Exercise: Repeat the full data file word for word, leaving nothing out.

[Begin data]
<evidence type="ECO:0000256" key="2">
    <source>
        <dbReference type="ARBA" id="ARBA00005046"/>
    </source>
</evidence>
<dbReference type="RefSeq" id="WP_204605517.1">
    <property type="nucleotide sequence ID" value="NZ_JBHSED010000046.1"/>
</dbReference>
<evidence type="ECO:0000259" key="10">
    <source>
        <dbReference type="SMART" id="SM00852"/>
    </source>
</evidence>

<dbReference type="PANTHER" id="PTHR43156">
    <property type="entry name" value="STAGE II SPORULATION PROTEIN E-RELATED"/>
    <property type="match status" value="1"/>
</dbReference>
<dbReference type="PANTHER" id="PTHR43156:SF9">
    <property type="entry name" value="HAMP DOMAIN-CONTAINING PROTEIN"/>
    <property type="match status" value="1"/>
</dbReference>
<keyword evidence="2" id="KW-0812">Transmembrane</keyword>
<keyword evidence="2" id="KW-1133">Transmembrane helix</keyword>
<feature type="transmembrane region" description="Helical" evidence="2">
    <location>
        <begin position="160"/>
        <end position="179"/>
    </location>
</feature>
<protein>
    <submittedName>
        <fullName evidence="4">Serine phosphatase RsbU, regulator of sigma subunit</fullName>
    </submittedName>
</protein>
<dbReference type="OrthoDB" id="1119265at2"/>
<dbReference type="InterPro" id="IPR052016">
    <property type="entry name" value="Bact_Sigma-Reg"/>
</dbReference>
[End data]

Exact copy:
<evidence type="ECO:0000256" key="2">
    <source>
        <dbReference type="ARBA" id="ARBA00005046"/>
    </source>
</evidence>
<dbReference type="RefSeq" id="WP_204605517.1">
    <property type="nucleotide sequence ID" value="NZ_JBHSED010000046.1"/>
</dbReference>
<evidence type="ECO:0000259" key="10">
    <source>
        <dbReference type="SMART" id="SM00852"/>
    </source>
</evidence>

<dbReference type="PANTHER" id="PTHR43156">
    <property type="entry name" value="STAGE II SPORULATION PROTEIN E-RELATED"/>
    <property type="match status" value="1"/>
</dbReference>
<dbReference type="PANTHER" id="PTHR43156:SF9">
    <property type="entry name" value="HAMP DOMAIN-CONTAINING PROTEIN"/>
    <property type="match status" value="1"/>
</dbReference>
<keyword evidence="2" id="KW-0812">Transmembrane</keyword>
<keyword evidence="2" id="KW-1133">Transmembrane helix</keyword>
<feature type="transmembrane region" description="Helical" evidence="2">
    <location>
        <begin position="160"/>
        <end position="179"/>
    </location>
</feature>
<protein>
    <submittedName>
        <fullName evidence="4">Serine phosphatase RsbU, regulator of sigma subunit</fullName>
    </submittedName>
</protein>
<dbReference type="OrthoDB" id="1119265at2"/>
<dbReference type="InterPro" id="IPR052016">
    <property type="entry name" value="Bact_Sigma-Reg"/>
</dbReference>